Now the value of the Government's help falls into a number of categories. One, it permits organizations like my own, the Communications Workers of America, to go to our own people for contributions over and above the dues to our organization, as we have done since 1955, and collect from them dollars that permits us to, right at the moment, conduct what we call in CWA Operation South America. Every one of our 10 districts is supporting either a man or a project in one of the countries of Latin America, and has supported a man or a project for the last 10 years.
We get hundreds of thousands of dollars voluntarily, only because we are able to say, this is a field our Government cannot operate in as successfully as we can. This is where people can talk to people. This is where we can come and implement the foreign policy of our own Government, the foreign concern of our own Government. People become more generous when they know you are doing something that is in the interest of our Nation.
I might say, Mr. Chairman, that one of the founders of our great work in Latin America was a Texan like yourself, Ray Hackney. He is dead now, but he was an officer for a good many years. He founded Operation Latin America. In Mexico a room is laid out to his memory. He has left an impact. There is no place you can go among the workers in the communications field in Latin America without having somebody come to talk glowing about an American, Ray Hackney, a person. This does more for the overseas efforts than many of the dollars we spend on the basis of government-to-government, although I hasten to add I am behind the government-to-government efforts. We are not doing enough in support of the private enterprise part of our foreign operations.
We now have S. 1779, a bill to have the Government openly suggest the aid that can be given by the students, by the farmers, and by the cooperatives. I think it is a good beginning in firming up the great re
sponsibilities we have worldwide, and I certainly hope that the Congress will find the interest in this that will match the good that will come from this kind of work.
I have but a few suggestions. It seems the emphasis on the bill seems to go more to the exchange of people, students, exchanging with one another, having conferences, having meetings, having seminars. I think this bill would be greatly strengthened, and amendments have been proposed in my statement, and we don't hold fast just to the kind of amendments we propose, but we just suggest the kind of language that may be needed, and the proposed amendment that we suggest is on page 8. It would be to amend the bill on page 5, lines 16 and 19. Here we suggest broadening it a little bit to permit direct help through organizations and through citizen's projects which may engage an American and host country citizen, to carry out projects. I am thinking of these projects we have created through AFL-CIO; in Latin America we call it an "impact project." Now mission directors have ambassadors' funds to be able to finance the digging of a sewer in a small town, putting a roof on a dilapidated school, buying the chairs needed for a kindergarten, buying the chalk that is needed to give to teachers, buying paper pads for children, buying pencils for children, and so forth. The need of the underdeveloped countries and the undeveloped countries is great, so great that there is no area you can think about where something couldn't be done.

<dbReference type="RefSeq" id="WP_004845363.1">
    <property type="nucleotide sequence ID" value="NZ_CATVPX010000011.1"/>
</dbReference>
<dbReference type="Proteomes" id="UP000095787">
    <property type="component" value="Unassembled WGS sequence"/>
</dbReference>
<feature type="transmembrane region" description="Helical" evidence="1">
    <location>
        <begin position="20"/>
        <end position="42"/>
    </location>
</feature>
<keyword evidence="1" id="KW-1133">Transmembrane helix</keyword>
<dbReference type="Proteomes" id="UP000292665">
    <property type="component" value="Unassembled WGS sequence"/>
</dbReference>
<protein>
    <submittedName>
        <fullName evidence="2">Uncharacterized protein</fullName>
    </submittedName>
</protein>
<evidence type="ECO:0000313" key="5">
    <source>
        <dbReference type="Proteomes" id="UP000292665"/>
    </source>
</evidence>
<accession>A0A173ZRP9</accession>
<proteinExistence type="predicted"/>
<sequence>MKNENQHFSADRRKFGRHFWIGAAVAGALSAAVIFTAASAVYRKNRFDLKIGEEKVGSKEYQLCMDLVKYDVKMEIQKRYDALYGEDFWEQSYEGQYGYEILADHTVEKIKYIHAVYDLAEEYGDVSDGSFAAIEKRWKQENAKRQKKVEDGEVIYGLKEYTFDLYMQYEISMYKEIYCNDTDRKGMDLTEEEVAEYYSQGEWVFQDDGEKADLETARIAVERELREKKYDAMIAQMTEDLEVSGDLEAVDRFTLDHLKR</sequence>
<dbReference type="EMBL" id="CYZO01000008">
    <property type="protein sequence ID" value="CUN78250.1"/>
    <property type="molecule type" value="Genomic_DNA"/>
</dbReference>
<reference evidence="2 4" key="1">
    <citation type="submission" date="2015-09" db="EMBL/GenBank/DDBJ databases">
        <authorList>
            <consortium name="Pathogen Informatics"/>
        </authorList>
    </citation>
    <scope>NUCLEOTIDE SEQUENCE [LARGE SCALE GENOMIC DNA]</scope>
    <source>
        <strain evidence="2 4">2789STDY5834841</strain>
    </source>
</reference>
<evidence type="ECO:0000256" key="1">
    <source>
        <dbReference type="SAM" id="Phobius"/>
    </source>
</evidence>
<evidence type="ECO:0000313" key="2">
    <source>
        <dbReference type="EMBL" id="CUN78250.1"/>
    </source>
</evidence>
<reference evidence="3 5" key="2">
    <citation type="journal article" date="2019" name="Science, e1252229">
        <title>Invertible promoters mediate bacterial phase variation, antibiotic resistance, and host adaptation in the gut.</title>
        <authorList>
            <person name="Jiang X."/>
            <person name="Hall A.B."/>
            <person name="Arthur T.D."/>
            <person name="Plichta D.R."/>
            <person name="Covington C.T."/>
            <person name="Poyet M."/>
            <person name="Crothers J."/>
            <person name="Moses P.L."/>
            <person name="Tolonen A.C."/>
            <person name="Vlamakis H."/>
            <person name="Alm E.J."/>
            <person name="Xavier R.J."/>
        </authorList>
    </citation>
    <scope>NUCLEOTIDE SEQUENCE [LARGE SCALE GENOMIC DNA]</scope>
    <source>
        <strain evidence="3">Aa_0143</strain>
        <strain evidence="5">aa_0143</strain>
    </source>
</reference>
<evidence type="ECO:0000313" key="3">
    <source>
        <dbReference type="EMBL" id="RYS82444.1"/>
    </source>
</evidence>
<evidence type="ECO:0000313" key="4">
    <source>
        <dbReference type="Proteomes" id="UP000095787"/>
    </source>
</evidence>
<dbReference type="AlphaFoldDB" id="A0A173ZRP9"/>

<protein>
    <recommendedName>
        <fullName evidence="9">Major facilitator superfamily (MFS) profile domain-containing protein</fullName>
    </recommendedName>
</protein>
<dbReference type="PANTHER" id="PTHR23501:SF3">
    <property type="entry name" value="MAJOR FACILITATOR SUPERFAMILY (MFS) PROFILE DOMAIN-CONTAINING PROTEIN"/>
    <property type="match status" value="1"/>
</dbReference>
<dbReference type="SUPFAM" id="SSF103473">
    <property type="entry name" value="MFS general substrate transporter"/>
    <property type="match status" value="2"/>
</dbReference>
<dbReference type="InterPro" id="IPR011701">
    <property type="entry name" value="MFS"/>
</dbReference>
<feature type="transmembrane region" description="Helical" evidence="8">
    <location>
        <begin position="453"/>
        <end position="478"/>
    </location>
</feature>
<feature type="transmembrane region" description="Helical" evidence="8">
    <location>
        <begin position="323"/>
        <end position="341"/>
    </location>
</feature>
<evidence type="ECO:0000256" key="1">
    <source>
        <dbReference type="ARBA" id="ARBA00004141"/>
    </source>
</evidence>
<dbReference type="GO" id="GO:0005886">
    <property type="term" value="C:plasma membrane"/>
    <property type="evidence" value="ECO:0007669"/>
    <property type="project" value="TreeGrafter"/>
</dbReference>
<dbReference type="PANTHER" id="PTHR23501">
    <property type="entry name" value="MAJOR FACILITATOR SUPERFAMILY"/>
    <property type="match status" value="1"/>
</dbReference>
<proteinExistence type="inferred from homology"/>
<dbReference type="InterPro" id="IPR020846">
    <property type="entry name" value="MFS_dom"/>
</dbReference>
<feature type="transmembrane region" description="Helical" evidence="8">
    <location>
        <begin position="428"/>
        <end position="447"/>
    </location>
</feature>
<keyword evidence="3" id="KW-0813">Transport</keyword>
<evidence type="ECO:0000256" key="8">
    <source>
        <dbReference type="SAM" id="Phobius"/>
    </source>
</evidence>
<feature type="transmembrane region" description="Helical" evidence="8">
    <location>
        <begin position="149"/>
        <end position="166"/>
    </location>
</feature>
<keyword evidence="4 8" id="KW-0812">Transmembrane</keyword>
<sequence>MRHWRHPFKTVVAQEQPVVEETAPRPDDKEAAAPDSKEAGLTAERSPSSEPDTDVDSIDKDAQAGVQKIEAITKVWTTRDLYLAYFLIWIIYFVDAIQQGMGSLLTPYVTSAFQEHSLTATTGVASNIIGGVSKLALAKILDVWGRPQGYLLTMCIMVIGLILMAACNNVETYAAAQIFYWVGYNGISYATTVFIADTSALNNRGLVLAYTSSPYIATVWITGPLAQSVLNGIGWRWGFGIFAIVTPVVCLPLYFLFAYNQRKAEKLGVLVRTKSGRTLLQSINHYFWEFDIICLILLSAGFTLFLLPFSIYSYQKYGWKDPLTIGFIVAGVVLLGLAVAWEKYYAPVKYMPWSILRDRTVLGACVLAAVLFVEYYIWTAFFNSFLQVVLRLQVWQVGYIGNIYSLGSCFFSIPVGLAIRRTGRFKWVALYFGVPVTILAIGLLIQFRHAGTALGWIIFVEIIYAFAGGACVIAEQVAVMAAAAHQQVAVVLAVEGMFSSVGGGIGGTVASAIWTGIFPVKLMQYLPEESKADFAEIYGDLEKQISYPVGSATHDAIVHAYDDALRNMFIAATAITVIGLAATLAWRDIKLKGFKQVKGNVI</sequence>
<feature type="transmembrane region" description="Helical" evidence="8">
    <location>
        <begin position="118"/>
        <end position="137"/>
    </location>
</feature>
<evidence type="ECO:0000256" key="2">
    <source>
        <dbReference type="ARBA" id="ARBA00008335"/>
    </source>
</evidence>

The bill, as it is presently written, would restrict funds from being used in these areas, and we would hope that you would see the value of some of the things that have already proved to be successful; but, the funds are so small, and the need is so great, that I think it would take all of our lifetimes to do what needs to be done in a much shorter period of time.
The ironic part of what we do, with all of the money and all of the help we give to people, is that we are playing with the people in power. We forget the people we want to help, who are the "people" of this country. I know of no organization, aside from the cooperatives, the farmer organizations, the universities, and the labor movement, who will get down to dealing with people on a people-to-people basis. It is in this area that there is no provision made for the kinds of dollars that would bring back so great a return to the people involved, to the country involved, and to the United States, so great a return in the respect that we seem to lack in the world today.
The things we do seem to turn to ashes in our hands, and Americans can properly wonder whether all of the dollars and all the generosity they are showing is really being appreciated.
It really isn't important whether it is appreciated or not. It is important as to how it is being spent and who is benefiting by it, and we don't have the right machinery; this bill is an opening wedge to provide the machinery to get down where history is really made, and history is going to be made in these countries by the people in revolt.
We traditionally deal with the "top," the power structure, and with nothing much changing, except the changing of the guard, and as in Brazil today, the ones really paying for the stability are the people, the peasants, the ones who cannot get a voice in their own affairs.